Real (professional) photographers often talk about giving themselves assignments in order to keep up the flow of shooting photos and pushing themselves to learn new things or have new experiences. I don't fancy myself to be even a someday-professional, but I like to push myself all the same. I got the opportunity to make a "headshot" of a friend of the family, Kim Roy, to be used in her campaign to get on the ballot in November 2010, running for a seat on the Massachusetts State Senate. Not only was this my first shoot from which I knew ahead of time a photo would be potentially viewed by more than just my friends and family, but the first thing Kim said to me the day of the shoot was something along the lines of "I hate getting my picture taken!" Perfect.
After talking it through with her and coming up with a few ideas that may produce a photo she might like, we both quickly realized it wasn't as easy as the pro's make it look. Forget the technicals; getting someone who isn't used to getting over 100 frames shot of them and only them at one go to "relax" and "look natural" is one of the true hidden talents that real pro photographers have and exploit.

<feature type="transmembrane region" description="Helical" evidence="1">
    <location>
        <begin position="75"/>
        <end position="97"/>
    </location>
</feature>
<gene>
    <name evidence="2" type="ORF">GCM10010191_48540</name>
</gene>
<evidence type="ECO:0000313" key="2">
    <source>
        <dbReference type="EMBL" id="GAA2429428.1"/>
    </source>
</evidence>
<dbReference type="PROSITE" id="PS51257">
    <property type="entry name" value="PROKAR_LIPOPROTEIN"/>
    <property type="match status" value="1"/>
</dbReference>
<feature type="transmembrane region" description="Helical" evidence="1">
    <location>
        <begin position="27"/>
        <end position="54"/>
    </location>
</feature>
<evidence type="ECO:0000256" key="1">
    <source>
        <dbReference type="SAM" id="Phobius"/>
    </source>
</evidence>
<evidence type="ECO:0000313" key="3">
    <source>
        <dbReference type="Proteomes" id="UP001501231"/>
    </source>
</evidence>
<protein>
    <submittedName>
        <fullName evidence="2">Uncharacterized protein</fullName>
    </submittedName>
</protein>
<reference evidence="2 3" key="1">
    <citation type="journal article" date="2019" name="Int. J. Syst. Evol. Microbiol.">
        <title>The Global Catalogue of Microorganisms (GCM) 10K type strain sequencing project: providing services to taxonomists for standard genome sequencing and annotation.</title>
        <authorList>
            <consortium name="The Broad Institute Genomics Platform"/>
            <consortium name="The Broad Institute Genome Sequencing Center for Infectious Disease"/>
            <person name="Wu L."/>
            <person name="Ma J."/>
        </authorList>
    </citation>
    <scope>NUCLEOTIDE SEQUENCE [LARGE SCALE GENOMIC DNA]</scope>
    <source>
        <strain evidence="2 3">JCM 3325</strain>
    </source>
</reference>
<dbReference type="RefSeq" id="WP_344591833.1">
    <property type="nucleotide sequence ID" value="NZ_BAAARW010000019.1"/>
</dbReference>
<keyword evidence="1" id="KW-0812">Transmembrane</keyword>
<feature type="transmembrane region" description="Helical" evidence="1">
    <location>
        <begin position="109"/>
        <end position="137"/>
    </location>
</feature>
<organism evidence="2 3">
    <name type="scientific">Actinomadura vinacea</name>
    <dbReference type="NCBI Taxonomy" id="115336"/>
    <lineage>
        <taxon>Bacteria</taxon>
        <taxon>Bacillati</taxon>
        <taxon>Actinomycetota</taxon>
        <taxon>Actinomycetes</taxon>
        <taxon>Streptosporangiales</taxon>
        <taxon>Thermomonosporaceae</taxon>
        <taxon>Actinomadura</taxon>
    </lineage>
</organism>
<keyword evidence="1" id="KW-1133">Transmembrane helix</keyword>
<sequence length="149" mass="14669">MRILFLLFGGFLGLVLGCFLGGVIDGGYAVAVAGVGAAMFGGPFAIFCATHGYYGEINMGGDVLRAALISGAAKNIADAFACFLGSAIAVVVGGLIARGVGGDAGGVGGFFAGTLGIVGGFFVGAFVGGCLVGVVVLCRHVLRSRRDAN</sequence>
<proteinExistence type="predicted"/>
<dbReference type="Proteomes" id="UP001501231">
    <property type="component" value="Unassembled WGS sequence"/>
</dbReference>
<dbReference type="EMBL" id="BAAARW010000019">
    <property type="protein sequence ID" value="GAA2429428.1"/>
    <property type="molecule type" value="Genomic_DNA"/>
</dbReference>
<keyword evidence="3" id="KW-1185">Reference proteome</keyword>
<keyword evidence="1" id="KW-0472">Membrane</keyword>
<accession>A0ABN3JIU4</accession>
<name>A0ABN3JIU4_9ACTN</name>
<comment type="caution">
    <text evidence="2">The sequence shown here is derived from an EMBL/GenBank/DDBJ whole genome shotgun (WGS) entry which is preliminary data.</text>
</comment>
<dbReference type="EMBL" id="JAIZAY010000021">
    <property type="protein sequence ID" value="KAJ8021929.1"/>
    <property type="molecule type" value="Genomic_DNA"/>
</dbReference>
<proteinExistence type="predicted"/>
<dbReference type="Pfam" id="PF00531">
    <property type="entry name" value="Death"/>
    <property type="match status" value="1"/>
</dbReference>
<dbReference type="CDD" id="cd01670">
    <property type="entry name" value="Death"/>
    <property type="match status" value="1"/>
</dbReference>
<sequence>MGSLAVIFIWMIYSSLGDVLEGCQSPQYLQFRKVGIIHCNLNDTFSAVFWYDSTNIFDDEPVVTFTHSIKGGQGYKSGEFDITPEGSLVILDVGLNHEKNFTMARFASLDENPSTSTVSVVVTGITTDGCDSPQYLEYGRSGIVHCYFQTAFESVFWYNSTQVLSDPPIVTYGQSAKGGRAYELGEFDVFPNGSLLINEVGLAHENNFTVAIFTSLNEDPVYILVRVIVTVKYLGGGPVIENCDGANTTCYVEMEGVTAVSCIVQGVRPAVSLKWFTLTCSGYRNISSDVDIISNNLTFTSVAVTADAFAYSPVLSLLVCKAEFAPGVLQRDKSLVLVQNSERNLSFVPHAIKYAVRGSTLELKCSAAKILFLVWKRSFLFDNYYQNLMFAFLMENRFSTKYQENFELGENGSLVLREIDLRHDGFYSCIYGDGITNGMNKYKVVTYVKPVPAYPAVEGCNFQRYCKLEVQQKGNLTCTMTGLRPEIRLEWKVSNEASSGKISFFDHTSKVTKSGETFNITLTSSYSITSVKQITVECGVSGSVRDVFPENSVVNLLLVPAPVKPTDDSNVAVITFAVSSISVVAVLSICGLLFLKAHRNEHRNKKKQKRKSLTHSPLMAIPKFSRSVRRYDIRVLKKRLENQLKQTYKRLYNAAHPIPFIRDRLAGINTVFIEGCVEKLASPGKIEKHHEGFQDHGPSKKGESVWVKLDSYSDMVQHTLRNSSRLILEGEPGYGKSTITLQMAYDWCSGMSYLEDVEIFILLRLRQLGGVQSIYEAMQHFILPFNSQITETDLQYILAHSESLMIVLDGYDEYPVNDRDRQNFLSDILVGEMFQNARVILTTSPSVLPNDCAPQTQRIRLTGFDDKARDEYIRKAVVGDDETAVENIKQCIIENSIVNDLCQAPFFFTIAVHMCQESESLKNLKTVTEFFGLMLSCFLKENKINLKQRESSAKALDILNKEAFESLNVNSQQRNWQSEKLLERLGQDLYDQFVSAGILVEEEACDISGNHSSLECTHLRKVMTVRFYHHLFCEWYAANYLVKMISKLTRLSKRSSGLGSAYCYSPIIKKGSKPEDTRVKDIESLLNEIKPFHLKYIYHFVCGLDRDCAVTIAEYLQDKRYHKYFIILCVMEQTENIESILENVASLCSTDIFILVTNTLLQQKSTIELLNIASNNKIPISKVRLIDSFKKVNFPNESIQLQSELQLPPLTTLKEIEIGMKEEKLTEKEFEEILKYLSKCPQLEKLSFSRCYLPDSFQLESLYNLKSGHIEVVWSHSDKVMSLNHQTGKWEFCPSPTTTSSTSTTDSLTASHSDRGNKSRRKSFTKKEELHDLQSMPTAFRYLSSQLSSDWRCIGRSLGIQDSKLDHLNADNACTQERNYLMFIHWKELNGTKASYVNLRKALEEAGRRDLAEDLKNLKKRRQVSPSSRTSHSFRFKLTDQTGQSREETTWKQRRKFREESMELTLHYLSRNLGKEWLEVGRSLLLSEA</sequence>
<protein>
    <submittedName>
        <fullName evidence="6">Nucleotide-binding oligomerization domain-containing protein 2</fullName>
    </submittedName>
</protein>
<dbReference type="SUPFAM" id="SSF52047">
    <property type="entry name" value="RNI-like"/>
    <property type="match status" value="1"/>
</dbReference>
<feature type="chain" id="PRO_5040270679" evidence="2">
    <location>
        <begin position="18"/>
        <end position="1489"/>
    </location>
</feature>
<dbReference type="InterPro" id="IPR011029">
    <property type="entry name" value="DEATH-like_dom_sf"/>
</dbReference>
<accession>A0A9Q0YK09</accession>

In my case, we switched settings for a different look and were shooting up against this awesome deep red painted wall. I was essentially following the simple shoot-through umbrella specular Strobist tutorial to get her lit by a flash through an umbrella as well as capture the reflection of the umbrella in the wall behind her to make her pop out a little from the darker background. When we stopped to take a look at a few shots, we both agreed that the shadow side of her face was a little too dark for the look we were gunning for. In the tight space we were working in, there wasn't much room to move myself or her and rather than move the umbrella (and risk losing the position of the reflection in the wall behind her), I resorted to another Strobist technique for filling in dark shadows with "on-axis" light (i.e. light that looks like it is basically coming out of the camera lens) which boils down to holding a second flash right up against the lens barrel aimed at the shadow side of her face. Not only did this fill in the dark shadows on her nose and camera right ear the way we wanted, but my fumbling around trying to hold the camera and the flash AND snap the shot at the same time brought out the genuine smile we were both hoping for!
Take-home message there: Nothing replaces real humor.
Good luck in the primaries today, Kim!
Update late 9/14/2010: Kim Roy received more than enough write-in votes to make it onto the ballot in November. Congrats Kim!
Some links to the editorial usage of this photo (feel free to add any more you find in the comments):